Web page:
Gipsy's Hornpipe (3)
X:1 T:Gipsy's Hornpipe  R:hornpipe C:?James Hill S:Kðhler's Violin Repository Z:Transcribed by Nigel Gatherer M:4/4 L:1/8 K:G d>c|B>cA>B G>AF>G|E>FG>E D2(3DEF|G2D>G B2G>B|d>cB>c A2d>c| B>cA>B G>AF>G|E>FG>E D2g>f|e>cA>G F>DE>F|A2G2G2:| G>F|E2e2 e>cA>G|F>Ad2 d2e>f|g>fe>d c>BA>G|(3cdc (3BcB A2G>F| E2e2 e>cA>G|F>Ad2 d2e>f|g>fe>d f>ed^c|e2d2d2:|
GIPSY'S HORNPIPE . AKA - "Gipsy Hornpipe." English, Hornpipe. G Major (Laybourn): A Major (Donnellan): B Flat Major (Howe). Standard tuning (fiddle). AB: AABB (Howe, Köhler). The tune is perhaps one of the hornpipe compositions of Tyneside fiddler-composer James Hill. The hornpipe was collected in the Slieve Gullion region of south County Armagh by the Rev. Luke Donnellan, a rector at Dromintee, who published a collection of over 100 tunes, mostly reels, in 1909 in The Journal of the County Louth Archaeological Society (vol. II, No. 2). Donnellan was enthusiastic about P.W. Joyce's then recently published Old Irish Music and Songs (1909), but found Irish music rather rare in his area.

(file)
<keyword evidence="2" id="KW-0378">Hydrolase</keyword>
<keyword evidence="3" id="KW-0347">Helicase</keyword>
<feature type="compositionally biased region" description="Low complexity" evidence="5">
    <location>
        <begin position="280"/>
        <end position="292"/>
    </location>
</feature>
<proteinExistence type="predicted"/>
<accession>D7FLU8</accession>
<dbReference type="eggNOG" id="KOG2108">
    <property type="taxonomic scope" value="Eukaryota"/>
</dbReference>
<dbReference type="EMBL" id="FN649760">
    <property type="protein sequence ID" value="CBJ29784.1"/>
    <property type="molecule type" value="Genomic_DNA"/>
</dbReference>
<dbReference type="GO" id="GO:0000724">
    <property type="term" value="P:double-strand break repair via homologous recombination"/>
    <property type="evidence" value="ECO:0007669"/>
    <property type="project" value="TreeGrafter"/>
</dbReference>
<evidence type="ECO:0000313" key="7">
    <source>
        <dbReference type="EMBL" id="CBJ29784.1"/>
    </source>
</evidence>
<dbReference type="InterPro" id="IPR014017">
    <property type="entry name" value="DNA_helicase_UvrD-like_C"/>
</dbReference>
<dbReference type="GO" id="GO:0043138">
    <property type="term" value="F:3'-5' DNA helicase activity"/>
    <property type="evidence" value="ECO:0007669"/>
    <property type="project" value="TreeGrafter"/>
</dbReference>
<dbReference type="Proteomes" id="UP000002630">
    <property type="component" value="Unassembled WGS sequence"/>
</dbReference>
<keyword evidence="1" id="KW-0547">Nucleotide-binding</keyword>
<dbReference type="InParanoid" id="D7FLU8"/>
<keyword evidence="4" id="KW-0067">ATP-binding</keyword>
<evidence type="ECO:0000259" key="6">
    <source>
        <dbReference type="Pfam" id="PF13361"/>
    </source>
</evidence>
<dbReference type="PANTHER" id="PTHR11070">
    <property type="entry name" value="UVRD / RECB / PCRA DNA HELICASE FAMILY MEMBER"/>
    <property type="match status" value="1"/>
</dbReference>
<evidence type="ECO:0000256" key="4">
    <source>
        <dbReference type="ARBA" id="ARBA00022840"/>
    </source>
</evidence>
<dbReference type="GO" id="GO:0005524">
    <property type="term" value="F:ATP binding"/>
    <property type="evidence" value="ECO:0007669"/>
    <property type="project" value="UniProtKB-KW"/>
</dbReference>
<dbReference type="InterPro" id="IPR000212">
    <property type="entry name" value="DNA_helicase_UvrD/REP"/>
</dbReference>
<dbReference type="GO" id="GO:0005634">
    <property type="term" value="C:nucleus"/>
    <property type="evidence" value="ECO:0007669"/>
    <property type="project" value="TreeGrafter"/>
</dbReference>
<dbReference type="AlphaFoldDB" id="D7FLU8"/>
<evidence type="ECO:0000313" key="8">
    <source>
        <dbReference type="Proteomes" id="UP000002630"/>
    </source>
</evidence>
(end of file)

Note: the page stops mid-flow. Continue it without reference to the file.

The old people of Dromintee will tell you of the number and the skill of musicians who used to come to [nearby] Forkhill fair. I was told there used to be as many as thirty playing at it. They display an extensive knowledge of the names of songs and dance tunes, but cannot sing them. The reel known as “Black Haired Lass (2) (The)” No. 66 inf., seems to have been a great favourite with everyone. These facts point to a vanishing and disappearing musical culture.
Forkhill Fair, held on Michaelmas Day (Sept. 29th) was once the great horse and cattle fair, and festival of the area (St. Michael is the patron saint of horsemen).